Review Summary: Grabbing progress by the throat
Darkest Hour has been a band trending seriously downward since the release of 2007’s Deliver Us.
The culmination of ten years of rising in the ranks, perfecting a potent blend of melodic death metal and metalcore, Deliver Us
was Darkest Hour firing on all cylinders. Spacey, bright production, indelible melodic riffs, and killer solos, Deliver Us
sounded inspired, it sounded fresh, and it cemented Darkest Hour as one of the best metalcore bands of their era. Unfortunately the success would not last, as lead guitarist Kris Norris left in ‘09 and Darkest Hour went on to release two records - The Eternal Return
and The Human Romance,
which while more aggressive than the past two records, were ultimately watered down versions of a sound that had already been perfected. Both records had their fair share of decent riffs and impressive solos, but they felt hollow, there was something missing, and that something was Kris Norris. Then the band lost their drummer and bassist, and the downward spiral culminated with the release of a poppy, dumbed-down self titled album which featured Darkest Hour abandoning what little progress they had made over the last two albums. Uninspired clean vocals, limp riffs, and a godawful guitar tone made for a mess of an album that barely even sounded like the same band that wrote “A Paradox With Flies.” The album received poor reception, it failed to match the intensity of past records, and so it seemed like a good time for Darkest Hour to hang up their hats. But Darkest Hour didn’t break up, instead they took their time writing new material, got Kris Norris involved, and crowdfunded the recording of a new album. I was very hesitant to hear a new crowdfunded Darkest Hour album considering the band had just recently hit rock bottom, but news that Kris Norris would be featured on the record, and mega producer Kurt Ballou was running the show was enough to get me on board. Considering all the recent failure however, Godless Prophets & the Migrant Flora
would need to seriously deliver the goods to function as a satisfying comeback record, and for the most part it does.
The first time the blistering opener “Knife in the Safe Room” graced my ears I did a double take. “What is this balls-to-the-wall, riff heavy hardcore track that I’m hearing? John Henry sounded so lifeless on the last record, how could this vicious beast on the mic be the same guy, this couldn’t possibly be post self-titled Darkest Hour.” I honestly triple checked to make sure I was listening to the right album. I think the pleasant confusion I felt is the best thing Godless Prophets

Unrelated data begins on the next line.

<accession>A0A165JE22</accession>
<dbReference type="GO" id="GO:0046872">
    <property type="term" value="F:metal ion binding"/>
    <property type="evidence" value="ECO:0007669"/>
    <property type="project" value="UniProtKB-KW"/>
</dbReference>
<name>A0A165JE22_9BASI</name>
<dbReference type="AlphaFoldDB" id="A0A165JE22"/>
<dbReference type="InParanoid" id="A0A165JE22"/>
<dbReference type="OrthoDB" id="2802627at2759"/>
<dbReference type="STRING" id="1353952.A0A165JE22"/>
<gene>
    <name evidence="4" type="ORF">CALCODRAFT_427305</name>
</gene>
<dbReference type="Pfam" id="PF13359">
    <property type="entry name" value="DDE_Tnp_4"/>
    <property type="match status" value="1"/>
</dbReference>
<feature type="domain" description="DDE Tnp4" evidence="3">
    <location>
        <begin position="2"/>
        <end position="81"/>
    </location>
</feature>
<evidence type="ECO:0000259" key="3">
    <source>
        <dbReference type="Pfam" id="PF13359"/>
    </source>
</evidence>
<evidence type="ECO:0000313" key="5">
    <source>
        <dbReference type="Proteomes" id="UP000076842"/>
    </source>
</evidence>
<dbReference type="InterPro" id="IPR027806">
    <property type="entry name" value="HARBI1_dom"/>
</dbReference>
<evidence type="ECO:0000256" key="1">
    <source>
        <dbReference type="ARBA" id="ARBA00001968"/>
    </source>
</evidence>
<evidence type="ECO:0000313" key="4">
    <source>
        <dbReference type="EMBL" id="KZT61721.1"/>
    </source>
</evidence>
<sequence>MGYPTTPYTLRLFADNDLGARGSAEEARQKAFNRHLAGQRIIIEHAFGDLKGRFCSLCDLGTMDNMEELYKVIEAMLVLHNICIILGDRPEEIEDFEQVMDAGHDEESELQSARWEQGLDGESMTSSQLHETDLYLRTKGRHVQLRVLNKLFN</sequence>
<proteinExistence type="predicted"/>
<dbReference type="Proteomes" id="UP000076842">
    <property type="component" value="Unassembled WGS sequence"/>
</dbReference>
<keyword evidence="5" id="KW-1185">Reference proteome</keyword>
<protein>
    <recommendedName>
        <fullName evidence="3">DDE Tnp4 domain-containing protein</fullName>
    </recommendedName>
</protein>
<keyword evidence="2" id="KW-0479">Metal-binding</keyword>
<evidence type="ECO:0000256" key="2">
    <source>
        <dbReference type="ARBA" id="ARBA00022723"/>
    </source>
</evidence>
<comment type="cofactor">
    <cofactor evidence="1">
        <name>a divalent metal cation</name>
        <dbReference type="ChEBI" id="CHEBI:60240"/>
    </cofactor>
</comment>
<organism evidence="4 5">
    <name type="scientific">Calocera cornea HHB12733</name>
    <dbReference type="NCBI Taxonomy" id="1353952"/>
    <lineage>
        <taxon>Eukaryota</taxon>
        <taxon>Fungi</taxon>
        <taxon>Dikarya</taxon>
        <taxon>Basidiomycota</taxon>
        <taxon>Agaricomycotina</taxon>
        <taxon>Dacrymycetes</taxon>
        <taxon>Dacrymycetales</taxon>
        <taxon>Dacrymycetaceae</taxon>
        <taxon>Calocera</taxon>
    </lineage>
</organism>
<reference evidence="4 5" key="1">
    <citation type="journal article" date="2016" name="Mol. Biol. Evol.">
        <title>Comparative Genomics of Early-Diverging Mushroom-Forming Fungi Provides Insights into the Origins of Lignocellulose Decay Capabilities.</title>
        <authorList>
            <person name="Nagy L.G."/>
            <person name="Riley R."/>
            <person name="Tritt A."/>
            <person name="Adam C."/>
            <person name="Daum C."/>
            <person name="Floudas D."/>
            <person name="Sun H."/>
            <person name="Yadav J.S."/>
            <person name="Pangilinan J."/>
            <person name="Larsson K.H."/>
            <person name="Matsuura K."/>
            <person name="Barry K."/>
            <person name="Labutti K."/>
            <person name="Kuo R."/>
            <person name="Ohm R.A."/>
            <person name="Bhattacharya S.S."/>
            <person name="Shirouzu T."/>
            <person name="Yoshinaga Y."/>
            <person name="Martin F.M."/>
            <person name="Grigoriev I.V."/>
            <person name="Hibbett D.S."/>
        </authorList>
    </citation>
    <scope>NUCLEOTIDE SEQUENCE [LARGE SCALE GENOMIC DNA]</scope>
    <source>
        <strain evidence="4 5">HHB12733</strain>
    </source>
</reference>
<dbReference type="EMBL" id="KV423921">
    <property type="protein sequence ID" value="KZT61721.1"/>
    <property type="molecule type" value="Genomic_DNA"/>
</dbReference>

has going for it - it has identity, something the band has been lacking for years. And it isn’t simply a retread of Undoing Ruin,
or Deliver Us,
it’s an honest to God effective comeback record that doesn’t rely exclusively on nostalgia. Not to say that the flares and flourishes of Darkest Hour past aren’t present - the rapid fire melodeath riffs and trems are still lurking around, they’re just framed by an unusually aggressive hardcore sound. John Henry’s screams are as blood curdling as ever, and a few of the heavier tracks sound shockingly similar to Kurt Ballou’s own band Converge. And most importantly the guitar solos are technical, catchy, and dynamic - back to near Deliver Us
levels of quality. A complement to intense, dissonant riffs are the clean guitar interlude in “None of This is The Truth”, and the acoustic “Widowed” which are bizarrely soothing, and very much signature Darkest Hour. Godless Prophets
has a new take, but it’s also able to retain the elements that previously made Darkest Hour great. With all that being said, while the aggressive nature of the record is appealing, Godless Prophets
still leaves a lot to be desired in terms of being catchy and memorable.
The major fault with Godless Prophets
is that while fresh for a band coming out of a career low, it’s really nothing special within the context of a metalcore album coming out in 2017. The blistering first two tracks and the tasty, riff filled epic closer “Beneath It Sleeps” are exceptional, but a large chunk of the rest of the record is samey, the songs tend to bleed together, and most of the riffs are serviceable, but not exemplary. John Henry gives his best vocal performance to date, and the tight production and overall presentation save the record from being average, but in all honesty, Godless Prophets
is just good enough to not be disappointing. It’s not one of a kind, but it’s enjoyable - it’s the most Darkest Hour are capable of at this point. These aren’t the kind of riffs and melodies that will imprint onto my brain the way almost every song from Undoing Ruin
or Deliver Us
did, but Darkest Hour get a gold star for effort for delivering a strong metalcore record, and more importantly, for pulling off an immensely difficult comeback.